SolidRun CuBox Pro.jpg

Speaking of hardware, the CuBox Pro is powered by a Marvell ARMADA 510 SoC clocked at 800 MHz. It is supported by 2GB of DDR3 memory, and internal storage is handled by a microSD card slot.

Rear IO on the CuBox Pro includes two USB 2.0 ports, one HDMI video output, one eSATA connector, one Gigabit Ethernet port, DC power jack, and a single S/PDIF audio output on the side of the case. Further, the CuBox Pro has an infrared receiver, which will enable remotes to be used with media center software.

SolidRun CuBox Pro Computer IO.jpg

The CuBox Pro is slated to be available sometime in January for $159. Alternatively, the original CuBox with 1GB of DDR3 is available for $139. Admittedly, it is a bit pricey considering there are cheaper options like the Raspberry Pi but you are getting a complete OEM system (whereas you would have to add an SD card, USB infrared receiver, and case to the price of the Pi).

You can find more information abou the CuBox computer on the SolidRun website

Source: Venture Beat

CES 2013: Razer Edge Back Again. Fiona Always Was Edgy.

Subject: General Tech, Systems, Mobile, Shows and Expos | January 9, 2013 - 02:58 AM |
Tagged: CES, ces 2013, razer

Last year Project Fiona was presented by Razer and we felt as awkward about it as it looked.

This is a new year and it looks like Razer took a bit of feedback from critics of yester-CES. The design itself looks quite similar than it did except that the controller-handles are now detachable. The Edge can operate in four different modes: tablet, keyboard, the controller-handles, and “home console” mode.

The Home Console mode allows you to dock your tablet and access it using 3 USB ports, HDMI, and 3.5mm audio in/out. You can use it as a desktop or as a home theatre PC. Also with Steam’s Big Picture Mode it sees the big picture as a potential Steam Box.

The technical specifications are slightly more solid than last year:

  • Intel Core i7 (2 core, 4 threads) @ 1.9GHz Turbo to 3.0GHz
  • Intel HD 4000/NVIDIA GT 640M LE
  • 8GB DDR3
  • 126/256GB SSD
  • Intel WLAN (B/G/N + Bluetooth 4.0)
  • 10.1” IPS 1366x768 10-point touchscreen
  • Windows 8

So what do you think? While I expect it will be out of my budget and I would probably just barely survive on 256GB due to recent 20-25GB games -- I think it looks pretty good.

Coverage of CES 2013 is brought to you by AMD!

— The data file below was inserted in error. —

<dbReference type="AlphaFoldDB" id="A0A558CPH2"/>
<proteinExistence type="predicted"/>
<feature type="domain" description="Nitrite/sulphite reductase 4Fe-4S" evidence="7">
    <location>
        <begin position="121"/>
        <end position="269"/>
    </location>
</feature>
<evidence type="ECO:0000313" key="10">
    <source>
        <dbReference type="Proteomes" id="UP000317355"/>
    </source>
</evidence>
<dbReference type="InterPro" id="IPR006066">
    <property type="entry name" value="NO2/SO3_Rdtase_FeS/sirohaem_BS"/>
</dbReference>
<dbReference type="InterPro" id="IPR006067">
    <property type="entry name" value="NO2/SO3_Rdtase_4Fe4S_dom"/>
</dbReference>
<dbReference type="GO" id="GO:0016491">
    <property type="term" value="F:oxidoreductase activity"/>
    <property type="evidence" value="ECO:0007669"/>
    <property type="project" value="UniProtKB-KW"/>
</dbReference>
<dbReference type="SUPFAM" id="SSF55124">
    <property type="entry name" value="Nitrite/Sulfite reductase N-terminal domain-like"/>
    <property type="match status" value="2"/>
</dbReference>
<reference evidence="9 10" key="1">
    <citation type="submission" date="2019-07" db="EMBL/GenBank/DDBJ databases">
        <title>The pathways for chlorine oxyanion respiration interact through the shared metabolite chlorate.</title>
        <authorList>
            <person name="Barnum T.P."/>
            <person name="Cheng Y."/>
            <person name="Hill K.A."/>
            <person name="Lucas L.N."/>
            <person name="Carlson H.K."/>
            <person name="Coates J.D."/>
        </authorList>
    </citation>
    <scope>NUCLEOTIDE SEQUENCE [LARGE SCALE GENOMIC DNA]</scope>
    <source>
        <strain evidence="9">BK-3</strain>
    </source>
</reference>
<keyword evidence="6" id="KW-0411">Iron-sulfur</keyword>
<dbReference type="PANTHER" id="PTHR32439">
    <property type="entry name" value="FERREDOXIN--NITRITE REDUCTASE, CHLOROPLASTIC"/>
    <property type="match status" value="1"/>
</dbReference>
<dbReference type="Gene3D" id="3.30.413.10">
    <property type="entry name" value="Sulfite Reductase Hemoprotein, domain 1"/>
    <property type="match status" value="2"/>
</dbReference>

PC Perspective's CES 2013 coverage is sponsored by AMD.

Follow all of our coverage of the show at http://pcper.com/ces!

Source: Razer

CES 2013: The Verge Interviews Gave Newell for Steam Box. Valve's Director Hints Post-Kepler GPUs Can Be Virtualized!

Subject: Editorial, General Tech, Graphics Cards, Networking, Systems, Shows and Expos | January 8, 2013 - 11:11 PM |
Tagged: valve, gaben, Gabe Newell, ces 2013, CES

So the internet has been in a roar about The Steam Box and it probably will eclipse Project Shield as topic of CES 2013. The Verge scored an interview to converse about the hardware future of the company and got more than he asked for.

Gaben.jpg

Now if only he would have discussed potential launch titles.

Wow! That *is* a beautiful knife collection.

The point which stuck with me most throughout the entire interview was directed at Valve’s opinion of gaming on connected screens. Gabe Newell responded,

The Steam Box will also be a server. Any PC can serve multiple monitors, so over time, the next-generation (post-Kepler) you can have one GPU that’s serving up eight simulateneous [sic] game calls. So you could have one PC and eight televisions and eight controllers and everybody getting great performance out of it. We’re used to having one monitor, or two monitors -- now we’re saying lets expand that a little bit.

This is pretty much confirmation, assuming no transcription errors on the part of The Verge, that Maxwell will support the virtualization features of GK110 and bring it mainstream. This also makes NVIDIA Grid make much more sense in the long term. Perhaps NVIDIA will provide some flavor of a Grid server for households directly?